Dedicated to you. An intense memory of Giovanni Gastel, written by those who knew him well.
Giovanni Gastel, the great fashion photographer who left us on March 13
I went up the little road that connects the port to the church of Filicudi. A very small road in the middle of the fields, if fields can be called those of summer baked by the August sun. He would go down.
We knew each other for our work, but on vacation we are not allowed to talk about it. "Hello what are you doing, what stone have you found? - What the island gives me every year: a heart. I have a collection of them now, many, big and small, this one I give you Giovanni, the island is generous with me, I'll find another. We say goodbye to him with my heart of stone. In September, one morning the letter carrier gives me a big tube, like the ones that architecture students carry on their shoulders. I don't understand, I open it almost tearing the cardboard. I pull out a very large photo: the heart of stone stands out against a white optical background.
It seems to me that I can touch the granularity of the stone, the iron gray interrupted by tiny red dots on a swollen heart sculpted by water; a sculptor would have struggled to make it. The photo has been there ever since, hanging on the wall. It's the first thing you notice when you enter my house. During that summer he also showed me a preview of some photos of what would have been his new exhibition Masks and Spectres in Milan at Palazzo Reale (October 2009). Those photos were breathtaking.
Giovanni Gastel is one of the greatest fashion photographers of our time. A polite man, gentlemen of photography as he had been renamed, he would kiss your hand with the naturalness with which one bends to pick a flower, he knew how to talk to everyone, exalting sensitivity and softening roughness.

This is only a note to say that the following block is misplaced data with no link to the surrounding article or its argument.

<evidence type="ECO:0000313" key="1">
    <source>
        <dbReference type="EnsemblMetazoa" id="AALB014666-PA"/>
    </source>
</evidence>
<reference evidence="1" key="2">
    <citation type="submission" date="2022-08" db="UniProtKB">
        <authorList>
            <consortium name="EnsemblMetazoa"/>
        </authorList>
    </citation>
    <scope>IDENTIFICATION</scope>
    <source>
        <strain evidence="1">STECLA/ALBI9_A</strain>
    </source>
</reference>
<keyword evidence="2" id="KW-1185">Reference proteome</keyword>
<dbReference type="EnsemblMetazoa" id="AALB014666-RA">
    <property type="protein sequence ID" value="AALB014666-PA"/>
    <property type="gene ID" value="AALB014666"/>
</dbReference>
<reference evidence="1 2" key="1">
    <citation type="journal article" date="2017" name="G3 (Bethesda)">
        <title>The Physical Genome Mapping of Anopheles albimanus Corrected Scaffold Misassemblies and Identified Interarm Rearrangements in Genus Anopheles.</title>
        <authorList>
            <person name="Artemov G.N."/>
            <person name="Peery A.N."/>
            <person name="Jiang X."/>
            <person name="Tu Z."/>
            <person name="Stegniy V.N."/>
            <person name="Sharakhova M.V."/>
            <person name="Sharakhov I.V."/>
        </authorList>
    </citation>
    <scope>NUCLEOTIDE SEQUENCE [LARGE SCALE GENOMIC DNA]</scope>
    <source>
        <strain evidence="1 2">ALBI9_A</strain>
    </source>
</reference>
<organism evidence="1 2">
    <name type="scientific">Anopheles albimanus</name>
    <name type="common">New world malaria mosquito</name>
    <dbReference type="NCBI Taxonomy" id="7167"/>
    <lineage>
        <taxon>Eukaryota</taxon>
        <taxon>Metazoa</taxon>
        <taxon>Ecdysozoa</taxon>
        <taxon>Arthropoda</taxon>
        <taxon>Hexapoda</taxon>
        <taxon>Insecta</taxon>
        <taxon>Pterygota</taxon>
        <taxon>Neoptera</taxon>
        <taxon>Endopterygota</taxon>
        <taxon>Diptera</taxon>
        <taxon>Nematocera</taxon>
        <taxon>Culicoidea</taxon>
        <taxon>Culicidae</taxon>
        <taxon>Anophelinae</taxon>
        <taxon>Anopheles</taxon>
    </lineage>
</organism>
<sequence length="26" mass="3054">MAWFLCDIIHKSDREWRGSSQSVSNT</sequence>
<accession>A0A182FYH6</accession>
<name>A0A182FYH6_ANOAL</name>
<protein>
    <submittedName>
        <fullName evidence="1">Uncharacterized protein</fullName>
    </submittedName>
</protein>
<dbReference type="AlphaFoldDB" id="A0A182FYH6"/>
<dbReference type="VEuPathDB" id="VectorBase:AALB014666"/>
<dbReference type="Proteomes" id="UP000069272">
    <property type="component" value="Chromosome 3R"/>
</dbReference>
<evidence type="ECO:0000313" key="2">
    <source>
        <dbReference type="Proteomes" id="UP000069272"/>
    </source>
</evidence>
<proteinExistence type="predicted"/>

Big and imposing, from his six feet tall, he captured the beauty of whatever he looked at. A man who sought to tell the story of life through his vantage point of observation, a poet of photography. Already in the eighties he had his own style, overturning the image of still life: from photos with many accessories stacked one on top of the other, to photos on a white background where the protagonist object stood out.
White, snowy, dazzling backgrounds with no shadows were his identity card in monthly magazines such as Donna, the magazine we used to feed on in fashion. The large format Polaroid with the 20x25 view camera. One shot. Just one. Then came the advertising campaigns of the greats of Italian fashion and then of the greats of French fashion. The exhibitions, the last one at the Maxxi in Rome The People I Like and the black and white portraits, to which he dedicated himself in recent times.
Hi Giovanni, you left without warning, leaving us a deafening silence that will tell us about you every time we look at one of your photos or read your passionate poems like waves of emotions.